It is a famous example of an incunable a work of early printing. The work was first published in in Venice. This first edition has an elegant page layout, with refined woodcut illustrations in an Early Renaissance style. Hypnerotomachia Poliphili presents a mysterious arcane allegory in which the main protagonist , Poliphilo pursues his love, Polia, through a dreamlike landscape.

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It is a famous example of an incunable a work of early printing. The work was first published in in Venice. This first edition has an elegant page layout, with refined woodcut illustrations in an Early Renaissance style. Hypnerotomachia Poliphili presents a mysterious arcane allegory in which the main protagonist , Poliphilo pursues his love, Polia, through a dreamlike landscape.

In the end, he is reconciled with her by the "Fountain of Venus". The author of the book is anonymous. Despite this clue, the book has also been attributed to Leon Battista Alberti , and earlier, to Lorenzo de Medici. Manutius himself claimed [ citation needed ] that the author was a different Francesco Colonna, a wealthy Roman governor.

The identity of the illustrator is less certain than that of the author. The subject matter of the book lies within the tradition or genre of the Romance. It follows the conventions of courtly love , which in continued to provide engaging thematic matter for the Quattrocento aristocrats. The Hypnerotomachia Poliphili also draws from Renaissance humanism where arcane writings are a demonstration of classical thought.

The text of the book is written in a bizarre Latinate Italian. Without explanation, the text is full of words based on Latin and Greek roots. The book, however, also includes words from the Italian language and illustrations which include Arabic and Hebrew words. Moreover, Colonna would invent new forms of language when those available to him were inaccurate.

The book also contains some uses of Egyptian hieroglyphs , but they are not authentic. Most of them have been drawn from a late antique text of dubious origin called Hieroglyphica. The Hypnerotomachia Poliphili , set in , consists of a series of precious and elaborate scenes involving the title character, Poliphilo "friend of many things" from the Greek words polloi meaning "many" and philos meaning "friend".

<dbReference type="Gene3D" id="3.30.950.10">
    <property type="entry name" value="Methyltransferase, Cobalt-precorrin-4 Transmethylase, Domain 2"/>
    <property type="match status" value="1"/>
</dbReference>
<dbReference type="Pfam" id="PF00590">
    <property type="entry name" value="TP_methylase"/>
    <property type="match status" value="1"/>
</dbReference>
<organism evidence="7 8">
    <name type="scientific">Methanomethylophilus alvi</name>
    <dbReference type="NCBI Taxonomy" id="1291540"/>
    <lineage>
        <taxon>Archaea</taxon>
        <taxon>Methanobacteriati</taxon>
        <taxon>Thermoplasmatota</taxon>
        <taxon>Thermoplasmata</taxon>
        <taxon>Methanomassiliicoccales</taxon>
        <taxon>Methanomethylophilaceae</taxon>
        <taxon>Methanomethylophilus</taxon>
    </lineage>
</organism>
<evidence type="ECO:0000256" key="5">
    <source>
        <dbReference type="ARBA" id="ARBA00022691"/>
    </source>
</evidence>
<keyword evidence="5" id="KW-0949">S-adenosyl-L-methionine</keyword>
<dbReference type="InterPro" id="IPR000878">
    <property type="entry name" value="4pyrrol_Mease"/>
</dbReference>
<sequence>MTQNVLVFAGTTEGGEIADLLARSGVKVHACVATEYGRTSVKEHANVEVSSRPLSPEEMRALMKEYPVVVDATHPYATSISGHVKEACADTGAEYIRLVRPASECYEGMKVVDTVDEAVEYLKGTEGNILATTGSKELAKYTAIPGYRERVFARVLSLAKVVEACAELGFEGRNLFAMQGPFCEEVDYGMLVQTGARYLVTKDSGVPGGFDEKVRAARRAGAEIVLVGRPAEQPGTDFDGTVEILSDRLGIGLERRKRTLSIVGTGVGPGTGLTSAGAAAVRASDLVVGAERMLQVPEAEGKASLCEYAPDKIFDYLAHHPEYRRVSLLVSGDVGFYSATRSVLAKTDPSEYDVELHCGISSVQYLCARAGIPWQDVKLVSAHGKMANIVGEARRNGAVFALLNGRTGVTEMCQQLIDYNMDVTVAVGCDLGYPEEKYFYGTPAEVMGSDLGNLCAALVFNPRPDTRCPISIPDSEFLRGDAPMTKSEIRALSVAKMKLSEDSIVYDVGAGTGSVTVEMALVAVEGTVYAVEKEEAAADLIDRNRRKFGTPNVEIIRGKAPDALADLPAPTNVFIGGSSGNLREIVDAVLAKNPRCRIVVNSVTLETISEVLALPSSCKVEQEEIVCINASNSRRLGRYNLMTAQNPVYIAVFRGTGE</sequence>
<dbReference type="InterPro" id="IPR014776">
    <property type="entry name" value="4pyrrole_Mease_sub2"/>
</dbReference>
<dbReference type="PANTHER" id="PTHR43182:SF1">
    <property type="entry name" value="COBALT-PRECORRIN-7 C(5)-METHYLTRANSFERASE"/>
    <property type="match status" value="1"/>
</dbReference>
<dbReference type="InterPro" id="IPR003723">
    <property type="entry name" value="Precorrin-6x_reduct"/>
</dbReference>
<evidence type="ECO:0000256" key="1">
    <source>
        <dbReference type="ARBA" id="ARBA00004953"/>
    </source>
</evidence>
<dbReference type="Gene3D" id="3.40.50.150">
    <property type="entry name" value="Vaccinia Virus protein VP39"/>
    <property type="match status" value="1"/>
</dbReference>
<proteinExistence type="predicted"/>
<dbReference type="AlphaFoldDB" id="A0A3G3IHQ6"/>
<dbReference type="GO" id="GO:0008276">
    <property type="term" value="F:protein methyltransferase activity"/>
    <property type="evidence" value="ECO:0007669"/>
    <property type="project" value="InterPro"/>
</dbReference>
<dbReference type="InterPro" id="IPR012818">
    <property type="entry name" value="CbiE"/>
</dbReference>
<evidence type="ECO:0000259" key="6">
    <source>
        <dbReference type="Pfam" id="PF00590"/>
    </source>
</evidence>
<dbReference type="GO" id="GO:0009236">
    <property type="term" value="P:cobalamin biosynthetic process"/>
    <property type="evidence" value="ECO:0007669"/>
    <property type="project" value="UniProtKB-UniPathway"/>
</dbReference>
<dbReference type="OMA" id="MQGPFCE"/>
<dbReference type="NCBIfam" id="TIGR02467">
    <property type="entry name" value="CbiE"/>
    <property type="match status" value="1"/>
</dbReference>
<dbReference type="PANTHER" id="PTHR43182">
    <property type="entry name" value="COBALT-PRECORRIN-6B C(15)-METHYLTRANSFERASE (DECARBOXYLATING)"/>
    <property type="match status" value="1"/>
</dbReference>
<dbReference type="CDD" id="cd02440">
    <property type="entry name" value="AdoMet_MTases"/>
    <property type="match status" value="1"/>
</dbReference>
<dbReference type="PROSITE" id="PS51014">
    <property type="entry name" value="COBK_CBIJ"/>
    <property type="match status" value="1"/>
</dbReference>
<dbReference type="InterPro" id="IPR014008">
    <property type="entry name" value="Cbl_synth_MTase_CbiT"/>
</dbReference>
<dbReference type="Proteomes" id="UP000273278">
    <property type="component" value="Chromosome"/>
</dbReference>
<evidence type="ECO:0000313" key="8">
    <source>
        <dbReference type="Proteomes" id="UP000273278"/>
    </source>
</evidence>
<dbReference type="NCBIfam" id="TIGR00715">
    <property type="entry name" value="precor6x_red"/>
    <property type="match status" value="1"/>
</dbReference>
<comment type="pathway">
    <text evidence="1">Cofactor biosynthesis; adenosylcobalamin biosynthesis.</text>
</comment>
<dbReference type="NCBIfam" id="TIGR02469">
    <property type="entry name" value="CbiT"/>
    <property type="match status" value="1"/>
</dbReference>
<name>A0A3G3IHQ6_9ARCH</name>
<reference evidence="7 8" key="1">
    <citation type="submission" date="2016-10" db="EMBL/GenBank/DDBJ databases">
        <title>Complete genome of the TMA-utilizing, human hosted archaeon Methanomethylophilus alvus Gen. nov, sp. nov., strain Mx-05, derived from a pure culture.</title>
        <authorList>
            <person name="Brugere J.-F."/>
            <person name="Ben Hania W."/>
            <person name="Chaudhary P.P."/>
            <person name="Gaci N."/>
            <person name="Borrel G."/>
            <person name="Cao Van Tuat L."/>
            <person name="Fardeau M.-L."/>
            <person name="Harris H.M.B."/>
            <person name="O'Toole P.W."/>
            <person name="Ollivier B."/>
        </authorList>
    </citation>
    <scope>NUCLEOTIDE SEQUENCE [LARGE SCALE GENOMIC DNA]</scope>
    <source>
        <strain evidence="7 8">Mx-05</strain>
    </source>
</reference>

In these scenes, Poliphilo wanders a bucolic -classical dreamland in search of his love, Polia "many things". The author's style is elaborately descriptive and unsparing in its use of superlatives. The text makes frequent references to classical geography and mythology, mostly by way of comparison. The book has long been sought after as one of the most beautiful incunabula ever printed. Its roman typeface, cut by Francesco Griffo , is a revised version of a type which Aldus had first used in for the De Aetna of Pietro Bembo.

The type is thought to be one of the first examples of the roman typeface, and in incunabula, it is unique to the Aldine Press. The type was revived by the Monotype Corporation in as "Poliphilus". It was called " Bembo ". The Hypnerotomachia Poliphili is illustrated with exquisite woodcuts showing the scenery, architectural settings, and some of the characters Poliphilo encounters in his dreams. They depict scenes from Poliphilo's adventures and the architectural features over which the author rhapsodizes, in a simultaneously stark and ornate line art style.

This integrates perfectly with the type, an example of typographic art. In the United States, a book on the life and works of Aldus Manutius by Helen Barolini was set within pages that reproduce all the illustrations and many of the full pages from the original work, reconstructing the original layout.

The psychologist Carl Jung admired the book, believing the dream images presaged his theory of archetypes. The style of the woodcut illustrations had a great influence on late nineteenth century English illustrators, such as Aubrey Beardsley , Walter Crane , and Robert Anning Bell. In , in a London edition, "R. Since the th anniversary in , several other modern translations have been published. A complete Russian translation by the art historian, Boris Sokolov is now in progress, of which the "Cythera Island" part was published in and is available online.

The book is planned as a precise reconstruction of the original layout, with Cyrillic types and typography by Sergei Egorov. Ten of the monuments described in the Hypnerotomachia were reconstructed with computer graphics and were first published by Esteban A. Cruz in [11] and in The book begins with Poliphilo, who is spending a restless dream filled night because his beloved, Polia, has shunned him. Poliphilo is transported into a wild forest, where he becomes lost, encounters dragons, wolves and maidens and a large variety of architectural forms.